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Wife Did Not Expect This and LTCI Trigger Language
Jan L. Warner & Jan Collins

Question: My husband was 57 and I was 63 when we married last year. This was the second marriage for each of us. I have owned my home since my first husband died. I receive Social Security and a pension. Although he had been divorced for years, he still had rather large debts, child support obligations, and no assets. Several months after we married, he lost he job, started drinking, and began living off me. Then he was involved in an automobile accident -- in my car, and it was his fault. He was admitted to the hospital where, after several days in critical care, he died. He didn't have health insurance, and I did not sign him into the hospital; however, after getting several threatening letters from the hospital, I was sued for $85,000 because, they claimed, I was legally responsible for my deceased husband's medical expenses. I have gone to a lawyer who tells me that I will lose my house if we cannot negotiate a better deal with the hospital. He suggested bankruptcy as another option. I really got my goose cooked because I didn’t pay attention. Assuming that there is nothing else you can suggest, I would like for you to print my email to let your readers know that there are many, many pitfalls out there that few of us ever expect.

Answer: You're correct. Under what is known as the "necessaries doctrine," third parties that provide necessaries to one spouse have the right to bring suit against the other spouse to recover. Most state legislatures have enacted statutes that provide this remedy, and 29 have gone so far as to make children responsible for their parents' necessaries under certain circumstances. To make matters worse, a premarital agreement would not have benefited you one bit. We strongly urge seniors who plan to marry -- whether for the first or second time -- to make sure that planning for the exigencies you describe is accomplished before saying "I do."

Question: I have been concerned about buying long-term care insurance because a couple whom my wife and I have known for years bought a policy a number of years ago and, when she needed care because of dementia, the policy would not pay because she had not been put in the hospital first. I have stayed away from salesmen because my friend told me that he had been assured that the policy he bought was a “Cadillac”. My wife and I have refused to purchase a policy because of this. Is there a way we can be sure of what we are getting?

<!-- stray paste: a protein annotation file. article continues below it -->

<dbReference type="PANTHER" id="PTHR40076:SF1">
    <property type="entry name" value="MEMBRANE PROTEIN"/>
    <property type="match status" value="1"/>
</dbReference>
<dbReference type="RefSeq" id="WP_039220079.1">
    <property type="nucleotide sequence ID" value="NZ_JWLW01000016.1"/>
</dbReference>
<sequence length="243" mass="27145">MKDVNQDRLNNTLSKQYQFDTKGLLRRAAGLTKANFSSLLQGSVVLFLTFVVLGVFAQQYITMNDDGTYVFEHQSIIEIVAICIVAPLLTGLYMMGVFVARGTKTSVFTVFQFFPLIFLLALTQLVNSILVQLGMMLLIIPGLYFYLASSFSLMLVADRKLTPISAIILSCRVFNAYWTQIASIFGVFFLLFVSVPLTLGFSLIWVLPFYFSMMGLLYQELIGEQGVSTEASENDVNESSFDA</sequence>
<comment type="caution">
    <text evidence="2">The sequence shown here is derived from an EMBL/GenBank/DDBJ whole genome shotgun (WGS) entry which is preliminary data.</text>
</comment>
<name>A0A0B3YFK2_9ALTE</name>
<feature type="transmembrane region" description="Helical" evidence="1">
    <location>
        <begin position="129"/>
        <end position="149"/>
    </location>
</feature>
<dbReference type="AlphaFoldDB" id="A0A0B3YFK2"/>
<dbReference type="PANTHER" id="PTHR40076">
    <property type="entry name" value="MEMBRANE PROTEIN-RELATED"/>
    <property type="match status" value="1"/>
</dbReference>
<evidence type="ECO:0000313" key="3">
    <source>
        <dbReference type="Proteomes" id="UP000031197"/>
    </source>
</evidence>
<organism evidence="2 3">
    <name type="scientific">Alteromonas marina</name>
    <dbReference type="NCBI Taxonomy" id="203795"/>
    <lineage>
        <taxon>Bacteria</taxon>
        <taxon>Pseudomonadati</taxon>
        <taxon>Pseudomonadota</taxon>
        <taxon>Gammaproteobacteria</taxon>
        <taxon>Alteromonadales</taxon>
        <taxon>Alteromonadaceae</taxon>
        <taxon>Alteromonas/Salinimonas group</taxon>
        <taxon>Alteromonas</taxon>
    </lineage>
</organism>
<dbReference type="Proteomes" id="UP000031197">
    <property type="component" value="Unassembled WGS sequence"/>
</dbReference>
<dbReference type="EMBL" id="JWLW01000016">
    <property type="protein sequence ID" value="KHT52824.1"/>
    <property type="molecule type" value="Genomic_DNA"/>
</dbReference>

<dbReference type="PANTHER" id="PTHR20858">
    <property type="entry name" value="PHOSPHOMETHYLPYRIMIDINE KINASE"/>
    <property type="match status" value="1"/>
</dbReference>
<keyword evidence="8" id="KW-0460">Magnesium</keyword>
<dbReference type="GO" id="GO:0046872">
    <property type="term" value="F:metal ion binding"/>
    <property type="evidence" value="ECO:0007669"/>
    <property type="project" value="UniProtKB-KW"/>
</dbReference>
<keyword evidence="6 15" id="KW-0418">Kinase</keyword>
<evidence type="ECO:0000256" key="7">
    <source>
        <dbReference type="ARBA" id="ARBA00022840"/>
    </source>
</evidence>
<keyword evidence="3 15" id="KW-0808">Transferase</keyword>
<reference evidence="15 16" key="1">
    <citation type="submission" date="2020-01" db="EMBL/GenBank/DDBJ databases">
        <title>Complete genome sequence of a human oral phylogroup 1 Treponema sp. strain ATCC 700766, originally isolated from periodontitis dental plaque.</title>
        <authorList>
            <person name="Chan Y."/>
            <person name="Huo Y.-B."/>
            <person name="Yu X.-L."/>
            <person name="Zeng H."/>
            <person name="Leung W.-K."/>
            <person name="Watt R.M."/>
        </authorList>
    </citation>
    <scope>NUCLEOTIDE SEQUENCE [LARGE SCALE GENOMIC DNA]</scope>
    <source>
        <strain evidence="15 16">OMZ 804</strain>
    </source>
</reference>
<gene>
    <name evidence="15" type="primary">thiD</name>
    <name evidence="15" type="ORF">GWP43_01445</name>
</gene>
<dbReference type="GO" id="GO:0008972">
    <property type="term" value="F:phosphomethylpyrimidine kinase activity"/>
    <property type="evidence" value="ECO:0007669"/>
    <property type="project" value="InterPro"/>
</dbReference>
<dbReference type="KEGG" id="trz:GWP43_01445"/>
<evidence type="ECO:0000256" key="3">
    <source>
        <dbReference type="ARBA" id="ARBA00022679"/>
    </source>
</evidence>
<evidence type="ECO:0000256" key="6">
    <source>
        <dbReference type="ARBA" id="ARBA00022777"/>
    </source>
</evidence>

Answer: Because of problems like those encountered by your friends, Congress has stepped into the long-term care insurance arena. In addition to making part of the premiums for long-term care insurance tax-deductible as a medical expense, Congress has standardized certain policy language that triggers payment under the policies. For example, today’s policies require that an insured receive benefits if he or she will be unable to perform at least two of six activities of daily living (ADL's) for at least 90 days. And those whose cognitive impairment is so severe that it places the patient or others at risk will receive benefits even if he or she does not meet the ADL requirement.

In addition, policies can't require prior hospitalization as a prerequisite to receiving long-term-care benefits, and inflation coverage must be offered at an extra charge. There are many other protections for the consumer, and the language used by most companies today is similar based upon federal law. But that does not mean that you should rely on representations made to you and not read and understand your policy.

In making the decision to purchase or not purchase long-term care insurance, individuals should address both protection and economic issues because while the majority Americans who have enough assets to justify protection, many don’t have sufficient cash flow or assets to cover nursing home care for a long period of time. Some say that you should not consider long-term care insurance unless you have annual gross income of at least $30,000, can pay the premiums from that income, and have at least $75,000 in assets, excluding auto and home. Of late, Congress has been considering legislation that would make the premiums paid for tax qualified long-term care policies fully deductible to policyholders. In the final analysis, however, you and your wife should feel comfortable with your decision based upon your individual circumstances.

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